Screwcutting was by a box of the maker's own design; completely enclosed, it held hardened gears made from a high-quality steel that ran on shafts supported in ball races. All the bearings and the lower gears were lubricated by splash and the upper by a pressure pump. The box had a 10-step pitch change arrangement, together with a 4-step multiplying gear that gave a total of 40 different pitches, these doubled to 80 by use of various changewheel sets e.g. in order to cut English (Whitworth), Metric and modular pitches, a separate set of changewheels had to be mounted for each, an inconvenient arrangement - though this did ensure a better accuracy of pitch than the use of transposing gears inside the gearbox. 80 English pitches could be generated from 9/32" to 68 t.p.i., 66 metric from 0.375 to 6.8 mm pitch and 46 module from 0.125 to 12. Eighty rates of power sliding and surfacing feeds were provided, the former from 0.0014" to 0.34" per revolution of the spindle and the latter set twice as slow from 0.0007" to 0.17". Threads and feeds were selected by a rotating knob on the face of the gearbox and a surrounding reference chart.
  The apron - fitted with an oil reservoir and pump that distributed oil around the inside and also to the bed and cross-slide ways - was protected by the use of a drop-worm mechanism, this being adjustable for the load at which it automatically disengaged and allowed, no matter how high the cutting load, for both the instantaneous manual release of a feed and the use of an automatic. A handy fitting on a large lathe where, on long and slow jobs, the turner's attention might been distracted by the sight of the attractive Miss Evans from the office walking across the shop floor, was the provision of adjustable, automatic trips for both the sliding and surfacing feeds in both directions of travel - the reversal of feed direction being by a knob on the apron itself. As a safety feature, the large carriage handwheel could be disengaged when using the power longitudinal feed.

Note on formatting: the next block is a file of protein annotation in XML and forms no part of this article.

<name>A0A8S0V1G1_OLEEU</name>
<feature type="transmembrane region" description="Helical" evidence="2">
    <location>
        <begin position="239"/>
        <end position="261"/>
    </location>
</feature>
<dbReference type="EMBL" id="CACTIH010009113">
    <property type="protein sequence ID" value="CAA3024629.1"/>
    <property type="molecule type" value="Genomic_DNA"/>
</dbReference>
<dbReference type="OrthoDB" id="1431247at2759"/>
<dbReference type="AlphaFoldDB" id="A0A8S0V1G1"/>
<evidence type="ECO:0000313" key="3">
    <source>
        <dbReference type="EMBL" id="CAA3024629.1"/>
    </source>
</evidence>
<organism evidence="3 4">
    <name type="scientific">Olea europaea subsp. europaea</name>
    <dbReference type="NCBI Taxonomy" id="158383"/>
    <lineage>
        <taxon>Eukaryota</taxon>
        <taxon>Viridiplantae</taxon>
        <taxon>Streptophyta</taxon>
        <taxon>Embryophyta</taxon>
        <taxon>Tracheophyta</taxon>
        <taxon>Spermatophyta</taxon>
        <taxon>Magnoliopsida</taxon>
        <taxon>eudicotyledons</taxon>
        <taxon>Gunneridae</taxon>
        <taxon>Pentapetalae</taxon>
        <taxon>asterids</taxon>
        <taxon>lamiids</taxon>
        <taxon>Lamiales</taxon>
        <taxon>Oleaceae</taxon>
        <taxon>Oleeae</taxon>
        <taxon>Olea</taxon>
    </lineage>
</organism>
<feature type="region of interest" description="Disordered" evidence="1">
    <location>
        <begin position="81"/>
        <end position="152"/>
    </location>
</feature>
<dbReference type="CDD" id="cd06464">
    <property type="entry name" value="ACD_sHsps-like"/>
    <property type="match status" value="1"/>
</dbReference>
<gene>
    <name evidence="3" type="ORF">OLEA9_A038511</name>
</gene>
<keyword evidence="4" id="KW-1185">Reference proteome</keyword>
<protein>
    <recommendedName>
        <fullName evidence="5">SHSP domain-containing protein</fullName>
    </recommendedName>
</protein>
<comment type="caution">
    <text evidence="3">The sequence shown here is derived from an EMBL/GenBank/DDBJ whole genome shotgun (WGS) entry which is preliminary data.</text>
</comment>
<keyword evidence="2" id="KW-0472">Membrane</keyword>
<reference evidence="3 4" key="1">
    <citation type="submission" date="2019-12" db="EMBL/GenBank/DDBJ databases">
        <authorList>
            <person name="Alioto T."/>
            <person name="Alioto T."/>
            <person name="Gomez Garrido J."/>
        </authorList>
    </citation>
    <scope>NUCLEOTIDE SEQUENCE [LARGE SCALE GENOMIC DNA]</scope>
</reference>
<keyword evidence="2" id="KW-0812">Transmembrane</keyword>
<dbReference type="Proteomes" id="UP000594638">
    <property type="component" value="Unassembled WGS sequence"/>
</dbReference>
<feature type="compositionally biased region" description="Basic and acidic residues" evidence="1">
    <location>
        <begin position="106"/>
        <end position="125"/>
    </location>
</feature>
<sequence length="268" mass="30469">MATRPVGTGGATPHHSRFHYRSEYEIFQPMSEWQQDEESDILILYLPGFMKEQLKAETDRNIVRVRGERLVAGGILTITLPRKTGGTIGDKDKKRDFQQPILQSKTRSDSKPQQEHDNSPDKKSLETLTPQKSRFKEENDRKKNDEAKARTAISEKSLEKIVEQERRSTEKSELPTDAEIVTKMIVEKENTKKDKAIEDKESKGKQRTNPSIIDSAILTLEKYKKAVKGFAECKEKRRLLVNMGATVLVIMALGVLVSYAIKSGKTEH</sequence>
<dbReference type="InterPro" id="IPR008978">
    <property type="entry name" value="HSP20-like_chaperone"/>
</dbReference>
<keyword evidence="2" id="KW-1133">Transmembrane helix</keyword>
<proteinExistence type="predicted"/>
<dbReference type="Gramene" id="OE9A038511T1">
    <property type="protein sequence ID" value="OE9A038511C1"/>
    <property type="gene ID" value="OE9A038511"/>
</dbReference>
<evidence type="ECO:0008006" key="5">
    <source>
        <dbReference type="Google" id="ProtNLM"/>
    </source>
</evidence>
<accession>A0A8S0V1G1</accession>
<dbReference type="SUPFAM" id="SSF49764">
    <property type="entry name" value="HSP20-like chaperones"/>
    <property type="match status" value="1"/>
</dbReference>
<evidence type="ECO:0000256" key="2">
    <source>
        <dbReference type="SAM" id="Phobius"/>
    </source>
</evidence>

Fitted with the usual felt wipers, the saddle was adjusted by tapered gip strips - as were the cross and tip slides, these being of quite ordinary, V-edged pattern - though the cross slide may have been fitted, as standard, with two long traverse T-slots to mount a twin-block rear toolpost. The top slide could be rotated through 90 each side of central and was fitted with a simple, triangular tool clamp - though few buyers would have opted for this, choosing instead an extra-cost, indexing 4-way toolpost or one of the recently introduced quick-set type. Both feed-screws on the compound slide rest assembly had zeroing micrometer dials which, while not huge, were of a decent size and given a non-glare, satin-chrome finish. Feed screws could be English or metric, the bronze cross-slide nut being adjustable to eliminate backlash.